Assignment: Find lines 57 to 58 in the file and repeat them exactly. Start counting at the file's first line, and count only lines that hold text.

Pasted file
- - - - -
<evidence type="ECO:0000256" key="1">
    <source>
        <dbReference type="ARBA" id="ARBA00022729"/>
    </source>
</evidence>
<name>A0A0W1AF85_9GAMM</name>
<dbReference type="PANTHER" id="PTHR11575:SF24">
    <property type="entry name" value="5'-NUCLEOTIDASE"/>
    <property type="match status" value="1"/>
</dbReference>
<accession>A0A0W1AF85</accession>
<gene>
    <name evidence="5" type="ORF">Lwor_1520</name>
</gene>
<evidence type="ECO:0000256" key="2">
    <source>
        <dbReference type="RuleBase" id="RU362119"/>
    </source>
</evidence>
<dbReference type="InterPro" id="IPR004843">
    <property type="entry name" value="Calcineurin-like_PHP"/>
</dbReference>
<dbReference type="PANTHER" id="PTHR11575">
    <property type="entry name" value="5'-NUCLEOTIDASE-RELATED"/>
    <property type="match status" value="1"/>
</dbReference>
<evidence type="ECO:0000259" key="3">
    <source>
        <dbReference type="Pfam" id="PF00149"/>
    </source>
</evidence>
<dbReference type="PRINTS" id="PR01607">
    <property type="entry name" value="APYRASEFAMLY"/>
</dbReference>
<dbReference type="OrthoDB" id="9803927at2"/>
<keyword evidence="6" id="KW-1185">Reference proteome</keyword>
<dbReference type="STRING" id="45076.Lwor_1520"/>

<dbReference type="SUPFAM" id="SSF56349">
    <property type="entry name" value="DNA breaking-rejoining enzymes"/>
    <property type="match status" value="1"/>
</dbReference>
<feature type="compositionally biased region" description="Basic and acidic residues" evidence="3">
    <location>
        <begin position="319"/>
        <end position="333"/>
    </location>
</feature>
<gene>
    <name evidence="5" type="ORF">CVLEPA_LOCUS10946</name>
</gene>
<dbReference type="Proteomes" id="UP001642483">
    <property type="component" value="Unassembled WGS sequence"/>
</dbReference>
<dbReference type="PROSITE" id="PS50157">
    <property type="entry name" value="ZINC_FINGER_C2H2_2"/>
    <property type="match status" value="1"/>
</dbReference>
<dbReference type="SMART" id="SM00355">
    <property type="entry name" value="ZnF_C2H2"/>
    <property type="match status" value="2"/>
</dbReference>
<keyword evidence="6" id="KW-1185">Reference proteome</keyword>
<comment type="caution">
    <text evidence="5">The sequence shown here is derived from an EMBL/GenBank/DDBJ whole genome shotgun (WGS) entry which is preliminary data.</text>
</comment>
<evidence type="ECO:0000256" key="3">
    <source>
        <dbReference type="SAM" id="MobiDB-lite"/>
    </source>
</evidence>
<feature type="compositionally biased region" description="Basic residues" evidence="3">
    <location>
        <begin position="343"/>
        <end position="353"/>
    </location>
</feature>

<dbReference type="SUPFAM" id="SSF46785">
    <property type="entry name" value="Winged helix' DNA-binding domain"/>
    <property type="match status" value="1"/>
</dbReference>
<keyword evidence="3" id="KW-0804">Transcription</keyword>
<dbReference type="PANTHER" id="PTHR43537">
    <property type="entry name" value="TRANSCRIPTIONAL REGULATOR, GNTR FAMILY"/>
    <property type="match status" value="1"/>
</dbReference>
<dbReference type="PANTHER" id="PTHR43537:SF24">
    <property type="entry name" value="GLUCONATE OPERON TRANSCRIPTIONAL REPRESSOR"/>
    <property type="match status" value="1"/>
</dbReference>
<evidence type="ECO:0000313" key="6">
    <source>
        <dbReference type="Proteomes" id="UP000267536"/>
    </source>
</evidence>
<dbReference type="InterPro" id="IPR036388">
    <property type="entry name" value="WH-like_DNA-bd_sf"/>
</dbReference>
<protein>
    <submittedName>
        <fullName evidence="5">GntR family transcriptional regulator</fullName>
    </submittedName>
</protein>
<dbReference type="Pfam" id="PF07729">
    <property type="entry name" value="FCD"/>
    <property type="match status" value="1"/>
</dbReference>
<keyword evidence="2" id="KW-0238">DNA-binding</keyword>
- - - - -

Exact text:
</dbReference>
<dbReference type="SMART" id="SM00355">